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Biden orders a review of the public charge rule and rescinds Trump memorandum

The rule has been criticized for causing immigrants to disenroll from public programs like Medicaid.

Mallory Hackett, Associate Editor

Photo by Anna Moneymaker-Pool/Getty ImagesPhoto by Anna Moneymaker-Pool/Getty Images

Hospital groups are applauding President Joe Biden's executive order that directs federal agencies to review Trump-era immigration policies that affect immigrants' access to healthcare. 

The order, signed on Tuesday, requires a "top-to-bottom review" of the public charge rule that allows the federal government to deny entry into the country or citizenship based on the receipt of public benefits such as Medicaid.

It also rescinds a memorandum requiring family sponsors to repay the government if relatives receive public benefits.

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The action received praise from America's Essential Hospitals for allowing legal immigrants and their families to receive affordable healthcare.

"The damaging change that applied the public charge determination to nonemergency Medicaid created a chilling effect on immigrants' access to health care services, causing many to forgo needed treatment for fear of losing their status as legal residents," said Dr. Beth Feldpush, the senior vice president of Policy and Advocacy at America's Essential Hospitals. "The policy created an unacceptable risk of people seeking care only as a last resort when they are sicker and more costly to treat."

The American Hospital Association also gave kudos to the Biden administration for its action.

"We appreciate the administration's review of this misguided policy and look forward to its reversal," said AHA General Counsel Melinda Hatton.

WHAT'S THE IMPACT?

Rescinding the public charge rule has been top of mind for the AHA. In its outline of priority policies for the Biden administration, the organization included the rule in what it considers "ongoing critical challenges."

The public charge rule was expected to lead to immigrants disenrolling from public programs out of fear and confusion. Nearly 80% of noncitizens have at least one characteristic that could be labeled as a public charge.

A Kaiser Family Foundation report projected that as many as 4.7 million individuals could disenroll from Medicaid and CHIP because of the rule.

"Even before the rule was finalized, there were reports of parents disenrolling themselves and their children from Medicaid and CHIP coverage, choosing not to renew coverage, or choosing not to enroll despite being eligible," the report said.

Decreased rates of participation in safety net programs increase uninsured rates among immigrant families, ultimately reducing their access to care and contributing to worse health outcomes, KFF said in a separate report about the public charge rule.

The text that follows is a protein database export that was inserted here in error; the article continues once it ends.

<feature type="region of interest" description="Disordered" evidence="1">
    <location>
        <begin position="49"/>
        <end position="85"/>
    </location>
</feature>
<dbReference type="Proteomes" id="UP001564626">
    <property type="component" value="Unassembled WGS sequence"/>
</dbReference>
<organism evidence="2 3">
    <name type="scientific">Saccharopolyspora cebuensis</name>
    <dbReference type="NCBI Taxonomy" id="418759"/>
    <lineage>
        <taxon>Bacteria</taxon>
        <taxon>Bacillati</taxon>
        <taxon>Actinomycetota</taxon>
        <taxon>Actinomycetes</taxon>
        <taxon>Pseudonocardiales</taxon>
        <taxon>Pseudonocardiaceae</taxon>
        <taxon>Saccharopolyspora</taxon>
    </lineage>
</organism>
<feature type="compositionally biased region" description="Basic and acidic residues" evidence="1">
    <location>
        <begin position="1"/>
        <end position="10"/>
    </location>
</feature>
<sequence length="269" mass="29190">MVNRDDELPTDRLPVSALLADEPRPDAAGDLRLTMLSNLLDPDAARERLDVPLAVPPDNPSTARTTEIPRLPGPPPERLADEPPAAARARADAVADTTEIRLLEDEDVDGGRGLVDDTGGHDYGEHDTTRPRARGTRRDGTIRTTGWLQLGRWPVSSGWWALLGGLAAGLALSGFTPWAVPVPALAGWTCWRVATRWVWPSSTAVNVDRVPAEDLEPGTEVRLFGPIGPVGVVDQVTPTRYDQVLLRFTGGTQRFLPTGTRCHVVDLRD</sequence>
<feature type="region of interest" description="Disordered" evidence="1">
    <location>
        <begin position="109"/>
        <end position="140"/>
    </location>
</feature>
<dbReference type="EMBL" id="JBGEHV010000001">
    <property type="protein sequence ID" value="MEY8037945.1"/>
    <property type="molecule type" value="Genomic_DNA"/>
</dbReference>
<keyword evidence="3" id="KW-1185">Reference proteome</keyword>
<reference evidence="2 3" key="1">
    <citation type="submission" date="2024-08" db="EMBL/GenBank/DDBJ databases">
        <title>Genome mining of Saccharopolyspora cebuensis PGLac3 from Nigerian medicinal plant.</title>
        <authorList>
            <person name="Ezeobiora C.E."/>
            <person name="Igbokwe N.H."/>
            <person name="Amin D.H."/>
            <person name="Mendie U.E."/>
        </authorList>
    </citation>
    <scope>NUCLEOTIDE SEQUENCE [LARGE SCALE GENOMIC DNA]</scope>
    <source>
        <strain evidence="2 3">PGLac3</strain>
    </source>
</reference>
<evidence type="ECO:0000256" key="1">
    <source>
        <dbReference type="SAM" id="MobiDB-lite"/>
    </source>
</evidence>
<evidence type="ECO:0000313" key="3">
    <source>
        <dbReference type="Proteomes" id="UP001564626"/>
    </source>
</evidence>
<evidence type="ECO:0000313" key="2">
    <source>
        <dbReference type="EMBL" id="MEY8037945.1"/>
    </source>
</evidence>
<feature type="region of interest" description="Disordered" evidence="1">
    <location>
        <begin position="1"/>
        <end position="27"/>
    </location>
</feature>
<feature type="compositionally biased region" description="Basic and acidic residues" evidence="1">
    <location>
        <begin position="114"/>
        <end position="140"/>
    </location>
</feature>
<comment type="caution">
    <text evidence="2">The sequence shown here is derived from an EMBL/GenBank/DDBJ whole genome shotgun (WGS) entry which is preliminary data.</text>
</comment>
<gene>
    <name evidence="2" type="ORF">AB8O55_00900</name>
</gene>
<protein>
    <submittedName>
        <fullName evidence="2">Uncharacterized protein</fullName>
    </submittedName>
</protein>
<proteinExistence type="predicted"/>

Beyond the potential health outcomes of millions of people, coverage losses result in falling Medicaid revenue, which could affect the ability of healthcare safety net providers, such as community health centers, to serve all residents of their communities, according to an amicus brief from 2019. The brief's signees include the American Public Health Association, American Academy of Nursing, and more than 60 deans and scholars from 27 schools of public health, public policy, nursing and medicine.

KFF shared similar sentiments, saying that losses in enrollment would likely decrease revenues and increase uncompensated care for providers.

THE LARGER TREND

First announced in August 2019, the Trump administration's final rule expanded the programs considered in the federal government's public charge determination. Programs like Medicaid, the Supplemental Nutrition Assistance Program and the Children's Health Insurance Program, which were previously excluded, could be used to bar entry into the country because of the rule.

The rule's purpose was to ensure that people who enter the country are self-sufficient and don't rely on public resources to meet their needs.

"DHS is revising its interpretation of 'public charge' to incorporate consideration of such benefits, and to better ensure that aliens subject to the public charge inadmissibility ground are self-sufficient, i.e., do not depend on public resources to meet their needs, but rather rely on their own capabilities, as well as the resources of family members, sponsors, and private organizations," the Department of Homeland Security said in the final rule.

President Biden has issued a number of executive orders targeted at improving healthcare. Last week, his orders aimed to strengthen Medicaid and the Affordable Care Act, and to expand access to reproductive healthcare.

One part of last week's orders created a special enrollment period for uninsured consumers to get coverage through the Affordable Care Act. It will run from February 15 through May 15.

Twitter: @HackettMallory
Email the writer: mhackett@himss.org